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Gabriel Pecot, Associated Press
An unidentified mother gets ready to take a picture of her daughter in front of the Carlos III Hospital, where Ebola patient Teresa Romero is receiving treatment, in Madrid, Spain, Sunday, Oct. 19, 2014.

MADRID — A Spanish nursing assistant appears to have recovered from the Ebola virus, authorities said Sunday, nearly two weeks after she became the first person infected outside West Africa in the current outbreak.

An initial test shows that Teresa Romero, 44, is now clear of all traces of the virus, the government said in a statement. She has been receiving treatment in quarantine at a Madrid hospital since then.

Romero had treated two Spanish missionaries who were brought back to Madrid for treatment at Carlos III hospital after contracting Ebola in West Africa. The missionaries, Miguel Pajares and Manuel Garcia Viejo, later died.

A second test in the coming hours is needed to absolutely confirm Romero's recovery, said Manuel Cuenca, microbiology director at Madrid's Carlos III hospital.

"I am very happy today, because we can now say that Teresa has vanquished the disease," said Romero's husband, Javier Limon, in a video recorded sitting on his hospital bed. He was put into quarantine after his wife became sick.

Health authorities euthanized the couple's pet dog named Excalibur on Oct. 8 instead of placing it in quarantine, creating outrage among animal rights activists. The next day, thousands of people gathered in more than 20 cities throughout Spain to show their solidarity with Romero and to protest against how Madrid authorities dealt with the dog.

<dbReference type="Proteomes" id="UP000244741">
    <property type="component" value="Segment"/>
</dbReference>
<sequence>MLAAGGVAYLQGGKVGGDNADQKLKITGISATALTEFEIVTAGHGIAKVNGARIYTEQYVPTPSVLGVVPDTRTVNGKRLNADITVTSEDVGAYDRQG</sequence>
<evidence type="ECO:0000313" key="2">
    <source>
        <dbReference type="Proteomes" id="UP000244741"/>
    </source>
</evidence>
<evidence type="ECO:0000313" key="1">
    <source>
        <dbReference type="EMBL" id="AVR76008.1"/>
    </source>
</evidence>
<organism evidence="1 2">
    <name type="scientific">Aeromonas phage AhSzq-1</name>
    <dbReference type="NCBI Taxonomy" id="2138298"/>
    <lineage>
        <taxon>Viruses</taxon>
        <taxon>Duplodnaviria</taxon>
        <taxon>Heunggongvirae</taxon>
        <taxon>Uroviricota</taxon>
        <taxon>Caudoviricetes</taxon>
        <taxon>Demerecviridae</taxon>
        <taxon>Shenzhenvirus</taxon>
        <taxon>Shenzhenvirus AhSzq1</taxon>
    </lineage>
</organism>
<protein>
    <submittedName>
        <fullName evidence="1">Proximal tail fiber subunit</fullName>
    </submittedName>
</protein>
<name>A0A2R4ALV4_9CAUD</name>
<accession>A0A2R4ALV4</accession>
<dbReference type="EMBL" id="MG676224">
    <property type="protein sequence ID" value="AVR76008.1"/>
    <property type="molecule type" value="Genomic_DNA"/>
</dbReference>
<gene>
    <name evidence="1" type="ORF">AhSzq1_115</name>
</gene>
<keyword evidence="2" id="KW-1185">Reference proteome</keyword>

A second nurse who had also treated Garcia Viejo was released from hospital on Oct. 11 after twice testing negative for Ebola.

Maria Teresa Mesa, a family friend who has acted as Romero's spokeswoman, told journalists outside the hospital that she had spoken with her Sunday.

"She's doing spectacularly well," she said. Mesa said Romero had also told her that at one point she felt she could have succumbed to Ebola.

Earlier on Sunday, a crowd of several hundred people had gathered in Madrid to protest against Health Minister Ana Mato and to call for her resignation.

Among those who have been monitored at the Carlos III — apart from Romero's husband — there have been five doctors, five nurses, three hairdressers who attended her at a beauty salon, a paramedic and a health center cleaner. None have shown signs of having been infected.

Spain, meanwhile, has agreed to allow the U.S. to use two military bases in the southwest of the country to support its efforts to combat the Ebola outbreak in West Africa.

A Defense Ministry statement said the deal permits U.S. armed forces to use the air base at Moron de la Frontera near Seville and the naval station at Rota on Spain's Atlantic coast to transport personnel and materials to and from Africa. Defense Minister Pedro Morenes sealed the deal with U.S. counterpart Chuck Hagel in Washington.

The ministry statement, released late Saturday, said the agreement will be reviewed and updated on a case-by-case basis.